Above all, while Pegida UK are clearly not Neo-Nazis and it's a good thing that  they try a peaceful methodology and don't have that hooligan aura that the EDL had. However, the fact that the three leaders cannot agree on something as simple as whether a Muslim can run for public office does weaken their claim to be defending liberal democracy, as Weston's suggestion is plainly anti-democratic and bigoted. 
Likewise, the endorsement of Donald Trump's illiberal views and defending of 'Christian culture' also is not going to win them many friends in the mainstream. They don't have an ideology or a positive alternative worldview to present to oppose the status quo. They are just an unguided, incoherent, reaction to the very real problem of Islamism and a residue of Cologne. Despite the fact Tommy Robinson wants to start anew, I believe the already tainted brand of Pegida will be a detriment, not a help to him.

Thursday 4 February 2016

No Need to Fetishize The Kurds in order to bash Arabs

If you follow current events in Syria and Iraq, you may have come across the phenomenom of the Klashnikov-clad ‘jihadi bride. Who flocking from a city near you are seeking to repopulate and help build a dystopic, totalitarian, imperialist, super state "The Islamic State" that in their view will be the vanguard of the Muslim world to 'libertate' them from Western domination.

In complete contrast, we encounter their polar opposite, the female fighters of the Kurdish resistance who exemplify a far better display of female strength than the nihilistic, pin up stars of ISIS. They have rightly been glorified as heroines. Of course, there has been some sensationalism, where you always get the pin up star who is alleged to have killed a innumerable amount of ISIS fighters. Nontheless, it isn't that hard to feel a certain amount of satisfaction (dare I say pleasure) in seeing these fighters liberate areas controlled by ISIS.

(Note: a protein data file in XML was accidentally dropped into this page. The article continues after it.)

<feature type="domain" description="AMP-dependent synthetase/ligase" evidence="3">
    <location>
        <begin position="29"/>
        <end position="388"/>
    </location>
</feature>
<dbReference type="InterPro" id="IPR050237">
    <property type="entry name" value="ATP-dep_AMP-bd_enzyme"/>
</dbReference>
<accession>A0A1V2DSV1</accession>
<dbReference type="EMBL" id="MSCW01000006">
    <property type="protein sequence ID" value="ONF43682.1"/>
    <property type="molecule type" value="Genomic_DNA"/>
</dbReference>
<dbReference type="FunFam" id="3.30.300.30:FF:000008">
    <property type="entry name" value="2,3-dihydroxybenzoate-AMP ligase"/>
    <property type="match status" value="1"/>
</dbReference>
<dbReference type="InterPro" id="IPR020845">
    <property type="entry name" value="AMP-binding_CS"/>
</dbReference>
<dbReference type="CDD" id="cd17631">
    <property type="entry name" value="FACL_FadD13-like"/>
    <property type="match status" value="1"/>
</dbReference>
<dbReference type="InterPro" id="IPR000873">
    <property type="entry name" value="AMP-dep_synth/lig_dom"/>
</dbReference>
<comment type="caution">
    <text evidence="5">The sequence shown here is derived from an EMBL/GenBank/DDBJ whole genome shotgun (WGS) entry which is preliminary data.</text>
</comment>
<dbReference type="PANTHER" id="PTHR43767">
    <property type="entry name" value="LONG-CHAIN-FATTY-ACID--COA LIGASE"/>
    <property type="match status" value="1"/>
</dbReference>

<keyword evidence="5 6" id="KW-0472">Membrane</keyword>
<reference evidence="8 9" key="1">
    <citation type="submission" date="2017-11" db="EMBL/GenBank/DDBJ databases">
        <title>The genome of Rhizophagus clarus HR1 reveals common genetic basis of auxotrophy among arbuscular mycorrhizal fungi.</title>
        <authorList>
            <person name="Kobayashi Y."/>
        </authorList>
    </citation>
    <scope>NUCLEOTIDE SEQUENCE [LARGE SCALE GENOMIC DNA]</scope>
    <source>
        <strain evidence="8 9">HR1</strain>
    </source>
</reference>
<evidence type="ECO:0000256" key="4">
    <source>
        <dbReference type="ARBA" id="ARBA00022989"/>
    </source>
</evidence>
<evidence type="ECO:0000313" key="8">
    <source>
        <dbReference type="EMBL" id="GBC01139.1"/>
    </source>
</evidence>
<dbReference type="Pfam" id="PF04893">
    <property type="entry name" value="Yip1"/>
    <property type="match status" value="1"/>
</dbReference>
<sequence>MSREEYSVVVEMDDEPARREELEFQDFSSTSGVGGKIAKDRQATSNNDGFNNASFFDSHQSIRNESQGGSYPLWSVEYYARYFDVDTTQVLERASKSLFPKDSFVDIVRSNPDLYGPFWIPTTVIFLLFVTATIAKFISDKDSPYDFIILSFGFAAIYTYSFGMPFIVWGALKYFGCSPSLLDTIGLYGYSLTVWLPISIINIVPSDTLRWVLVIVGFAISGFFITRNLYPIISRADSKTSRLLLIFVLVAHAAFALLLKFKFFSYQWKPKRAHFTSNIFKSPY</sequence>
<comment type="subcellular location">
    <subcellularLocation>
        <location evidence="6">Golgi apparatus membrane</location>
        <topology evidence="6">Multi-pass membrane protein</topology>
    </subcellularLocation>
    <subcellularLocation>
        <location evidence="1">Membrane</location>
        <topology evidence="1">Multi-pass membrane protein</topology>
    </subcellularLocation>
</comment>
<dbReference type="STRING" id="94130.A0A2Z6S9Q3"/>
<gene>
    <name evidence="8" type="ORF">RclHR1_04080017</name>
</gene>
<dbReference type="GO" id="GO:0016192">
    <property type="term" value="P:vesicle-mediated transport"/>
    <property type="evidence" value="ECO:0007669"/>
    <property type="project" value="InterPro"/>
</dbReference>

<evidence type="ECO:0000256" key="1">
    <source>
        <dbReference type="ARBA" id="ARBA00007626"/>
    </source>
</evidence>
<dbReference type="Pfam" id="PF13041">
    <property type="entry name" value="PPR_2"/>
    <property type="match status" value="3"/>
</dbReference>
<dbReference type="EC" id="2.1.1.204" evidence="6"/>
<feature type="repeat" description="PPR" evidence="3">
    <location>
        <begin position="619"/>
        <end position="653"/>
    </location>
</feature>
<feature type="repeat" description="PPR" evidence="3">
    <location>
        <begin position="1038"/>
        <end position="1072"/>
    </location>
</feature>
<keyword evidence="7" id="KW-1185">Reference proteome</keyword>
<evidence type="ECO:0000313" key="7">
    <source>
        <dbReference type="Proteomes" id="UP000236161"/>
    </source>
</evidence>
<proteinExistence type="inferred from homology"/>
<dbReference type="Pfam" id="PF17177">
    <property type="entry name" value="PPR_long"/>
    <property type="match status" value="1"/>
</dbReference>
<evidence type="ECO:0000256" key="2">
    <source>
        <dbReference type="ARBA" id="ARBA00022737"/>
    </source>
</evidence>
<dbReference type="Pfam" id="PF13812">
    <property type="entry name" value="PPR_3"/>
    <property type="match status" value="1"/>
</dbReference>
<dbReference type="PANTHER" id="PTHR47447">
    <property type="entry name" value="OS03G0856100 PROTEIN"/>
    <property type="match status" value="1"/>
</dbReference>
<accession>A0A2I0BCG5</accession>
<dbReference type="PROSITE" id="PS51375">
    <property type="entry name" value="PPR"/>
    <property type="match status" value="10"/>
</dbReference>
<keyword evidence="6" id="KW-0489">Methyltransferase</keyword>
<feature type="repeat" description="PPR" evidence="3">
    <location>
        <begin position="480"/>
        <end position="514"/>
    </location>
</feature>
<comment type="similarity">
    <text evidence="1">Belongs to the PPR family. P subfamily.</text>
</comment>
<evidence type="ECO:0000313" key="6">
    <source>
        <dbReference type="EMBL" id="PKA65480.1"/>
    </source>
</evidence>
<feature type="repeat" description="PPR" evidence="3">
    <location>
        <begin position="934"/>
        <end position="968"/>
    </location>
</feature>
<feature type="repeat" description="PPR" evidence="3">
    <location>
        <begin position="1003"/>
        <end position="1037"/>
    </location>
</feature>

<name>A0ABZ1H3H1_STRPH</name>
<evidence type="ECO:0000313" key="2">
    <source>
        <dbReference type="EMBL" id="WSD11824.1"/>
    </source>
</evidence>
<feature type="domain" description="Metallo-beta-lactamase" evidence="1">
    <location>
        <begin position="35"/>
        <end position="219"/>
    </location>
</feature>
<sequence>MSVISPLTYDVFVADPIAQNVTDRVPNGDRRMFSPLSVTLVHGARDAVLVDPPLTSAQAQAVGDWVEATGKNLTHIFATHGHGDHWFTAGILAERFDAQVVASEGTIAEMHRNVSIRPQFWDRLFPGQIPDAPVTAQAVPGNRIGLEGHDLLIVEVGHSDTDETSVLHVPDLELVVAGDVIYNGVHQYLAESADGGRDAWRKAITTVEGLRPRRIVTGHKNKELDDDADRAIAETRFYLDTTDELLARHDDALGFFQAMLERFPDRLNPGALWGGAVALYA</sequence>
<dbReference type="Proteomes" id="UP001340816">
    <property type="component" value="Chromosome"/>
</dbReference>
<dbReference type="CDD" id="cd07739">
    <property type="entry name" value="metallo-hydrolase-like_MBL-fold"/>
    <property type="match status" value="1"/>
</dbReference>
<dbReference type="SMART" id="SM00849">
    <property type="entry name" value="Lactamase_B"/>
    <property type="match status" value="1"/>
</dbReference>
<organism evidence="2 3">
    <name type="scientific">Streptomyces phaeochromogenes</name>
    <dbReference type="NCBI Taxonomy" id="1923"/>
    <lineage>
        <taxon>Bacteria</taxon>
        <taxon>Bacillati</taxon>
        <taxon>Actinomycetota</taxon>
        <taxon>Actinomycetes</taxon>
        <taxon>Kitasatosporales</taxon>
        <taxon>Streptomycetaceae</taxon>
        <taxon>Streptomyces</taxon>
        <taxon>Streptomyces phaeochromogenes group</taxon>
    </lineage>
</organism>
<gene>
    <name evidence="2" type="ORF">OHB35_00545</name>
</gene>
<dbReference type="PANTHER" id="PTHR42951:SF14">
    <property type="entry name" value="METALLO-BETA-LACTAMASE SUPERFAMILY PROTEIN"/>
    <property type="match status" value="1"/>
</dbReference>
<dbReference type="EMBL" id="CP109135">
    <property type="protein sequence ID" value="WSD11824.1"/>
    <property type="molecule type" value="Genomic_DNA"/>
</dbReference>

However, some have pointed out that these Kurdish women have been fetishized by some people in the West into orientalist tropes for their own cynical reasons, not out of any geniuine solidarity with the Kurdish people and their struggle.

This Kurdi-fetishism knows no bounds. We encounter two types of this phenomenom, one is the more misguided leftist tendancy, which sometimes fethishizes revolutionaries that are not white and will ignore their failings. Yes, even the PYD has its flaws. The other is right wing, which uses the Kurdish struggle as a pretext to express their hatred towards Arabs and Muslims. Interestingly, there are occasions when the two do intersect.

However, for the purpose of this post I will focus mostly on the right wing (more like extreme right wing judging by the meme below), anti-Arab fetishization.

Notice the Black Sun symbol with an odal rune (used by the Waffen SS) in the middle of it. These are well known Neo-Nazi symbols. This ridiculous propaganda is being used by Nazis now to attack Syrian and Iraqi refugees, some of whom are Kurdish, by the way. Unfortunately, there are even documented cases of Kurdish refugees drowning in the Aegean Sea on their way to reach safety in Greece. These same Kurdish refugees are the same people which these Fascist scum despise with a passion and portray as "Muslim invaders" threatening White, European, Christian identity.

If people wonder why the majority of refugees from the Middle East come from Syria, it's because the Assad regime, backed by Iran and Russia are using their aerial capabilities to ethnically cleanse areas of Syria, liberated from the Assad regime's control, as a matter of policy. In the last few months, during Russia's attacks on Aleppo, 40,000 people fled. Moreover, Russia's recent attack on Daraa province, according to rebel media has displaced as many as 150,000 Syrians.

Some of those fleeing are Syrian Kurds, of course, some of them live in the same neighbourhoods as Syrian Arabs. In the Kurdish-majority areas of Northeastern Syria, they've never faced aerial bombardment from any force, while their Arab Muslim brethren have faced bombs daily in Aleppo, Homs, Hama, Idlib etc. Likwise, when ISIS attacked Kobane in 2014, the entire civilian population rightfully fled to Turkey.